Indian insurer LIC slides in market debut after record IPO

LIC’s weak debut comes even as stocks in India and the broader Asian market rallied on Tuesday.

The Life Insurance Corp. of India (LIC) headquarters in Mumbai, India
LIC dominates India's insurance sector but has lost some market share amid fierce competition [File: Bloomberg]

Shares in Life Insurance Corp of India (LIC) slid 6 percent in their market debut on Tuesday, a fresh setback for the state-owned giant after its IPO, while record-breaking, raised far less for the government than initially envisioned.

India’s biggest insurer and largest domestic financial investor was trading at 887 rupees ($11.7) as of late morning, giving it a market value of about 5.6 trillion rupees ($72bn) and making it the country’s fifth-biggest company.

The shares plunged as much as 9.4 percent to 860 rupees ($11.4) in Mumbai, versus their IPO price of 949 ($12.5), before paring about half of the losses.

“We were not expecting a big listing as markets were jittery, expect it to pick up,” LIC’s Chairman MR Kumar told reporters.

LIC’s weak debut comes even as stocks in India and the broader Asian market rallied on Tuesday. The sale of equity in the 65-year-old behemoth, which is synonymous with insurance in India, was oversubscribed nearly three times, riding on the enthusiasm of policyholders who received a 60-rupee discount and bid multiple times for the shares on offer.

Should the stock fail to recover, its poor listing is set to disappoint millions of small-time investors who bid enthusiastically for the issue because of their long and emotional association with the insurer and its products.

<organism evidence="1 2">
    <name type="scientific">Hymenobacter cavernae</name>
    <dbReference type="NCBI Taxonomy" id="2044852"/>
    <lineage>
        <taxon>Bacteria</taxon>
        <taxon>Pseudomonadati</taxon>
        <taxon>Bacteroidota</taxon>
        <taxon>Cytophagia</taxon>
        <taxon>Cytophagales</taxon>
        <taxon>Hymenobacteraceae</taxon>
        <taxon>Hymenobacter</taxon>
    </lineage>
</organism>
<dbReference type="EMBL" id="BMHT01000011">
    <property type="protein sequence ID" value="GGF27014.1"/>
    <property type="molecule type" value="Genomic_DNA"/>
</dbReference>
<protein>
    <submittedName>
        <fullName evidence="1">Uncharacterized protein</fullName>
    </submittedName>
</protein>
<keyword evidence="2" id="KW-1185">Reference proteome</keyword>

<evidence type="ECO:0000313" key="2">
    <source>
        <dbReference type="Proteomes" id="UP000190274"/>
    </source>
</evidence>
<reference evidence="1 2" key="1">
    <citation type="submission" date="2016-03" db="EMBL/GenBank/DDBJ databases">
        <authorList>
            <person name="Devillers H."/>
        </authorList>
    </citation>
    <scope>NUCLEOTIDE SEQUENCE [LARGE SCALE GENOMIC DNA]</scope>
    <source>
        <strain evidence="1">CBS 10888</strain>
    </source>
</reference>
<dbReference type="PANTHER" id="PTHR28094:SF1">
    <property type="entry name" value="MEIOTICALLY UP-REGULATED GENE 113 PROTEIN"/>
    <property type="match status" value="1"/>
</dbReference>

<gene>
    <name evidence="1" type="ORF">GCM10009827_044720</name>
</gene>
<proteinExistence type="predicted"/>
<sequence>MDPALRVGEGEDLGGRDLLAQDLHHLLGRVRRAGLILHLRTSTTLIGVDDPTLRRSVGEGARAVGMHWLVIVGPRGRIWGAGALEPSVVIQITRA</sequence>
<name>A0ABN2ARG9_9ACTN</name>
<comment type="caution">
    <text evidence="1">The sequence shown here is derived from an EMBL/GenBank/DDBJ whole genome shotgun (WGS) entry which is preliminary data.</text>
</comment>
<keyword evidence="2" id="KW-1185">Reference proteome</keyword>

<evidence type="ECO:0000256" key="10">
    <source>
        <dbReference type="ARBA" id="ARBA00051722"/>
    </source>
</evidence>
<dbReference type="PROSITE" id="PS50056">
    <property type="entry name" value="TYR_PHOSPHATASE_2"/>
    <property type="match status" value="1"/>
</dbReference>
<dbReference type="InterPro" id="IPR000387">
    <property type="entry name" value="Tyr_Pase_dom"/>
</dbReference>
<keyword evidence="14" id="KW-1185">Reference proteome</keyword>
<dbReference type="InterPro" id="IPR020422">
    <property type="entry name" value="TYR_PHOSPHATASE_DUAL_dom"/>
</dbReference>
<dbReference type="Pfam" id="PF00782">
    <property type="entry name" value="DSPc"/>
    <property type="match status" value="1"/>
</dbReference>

The government, which had positioned the sale as the first and biggest of a wave of privatisations aimed at replenishing state coffers, raised roughly 205 billion rupees ($2.7bn) from selling a 3.5 percent stake in India’s largest-ever IPO.

That compares with a fundraising goal of about 300 billion rupees ($3.9bn) in April that was in turn halved from earlier expectations after investors pushed back against lofty valuations. Initial government estimates had valued LIC at about 17 trillion rupees ($225bn).

LIC’s is the fourth-largest deal among global IPOs priced this year. It comes when there is a dearth of large-size offerings in financial hubs from New York to London and Hong Kong. There has not been any listing exceeding $1bn in Hong Kong or Europe so far this year.

Falling market share

LIC's Debut in Perspective | Performance versus the debut of other large state-controlled firms

LIC is the latest in a string of Indian companies that have fallen sharply after listing as investors looked closely at potential profitability and questioned valuations.

Fintech firm Paytm plunged in its debut last November following a $2bn IPO, at the time India’s largest, and its shares are now worth not much more than a quarter of their IPO price.

Other big listings such as food delivery firm Zomato Ltd and cosmetics retailer Nykaa are also trading at large discounts to their IPO prices.

LIC dominates India’s insurance sector with more than 280 million policies. The 66-year-old company was the fifth-biggest global insurer in terms of insurance premium collection in 2020, the latest year for which statistics are available.

Amid fierce competition from rivals such as HDFC Life Insurance Company Ltd and ICICI Prudential Life Insurance Company Ltd, LIC’s market share has dropped to 63 percent from 66 percent in 2019, according to data from the insurance regulator.

LIC’s Kumar said the company will focus on higher-margin policies as well as improving its digital offerings and bank partnership distribution network to arrest the fall in market share, adding that he expects the market share to stabilise around current levels.

Macquarie Research’s Suresh Ganapathy said LIC will find it challenging to shift into higher-margin policies as rivals have an established presence in that segment. He started coverage of LIC with a price target of 1,000 rupees ($12.89) and a neutral rating.

Investors have also been concerned that LIC’s investment decisions, including those in loss-making state companies, could be influenced by government demands.

Source: News Agencies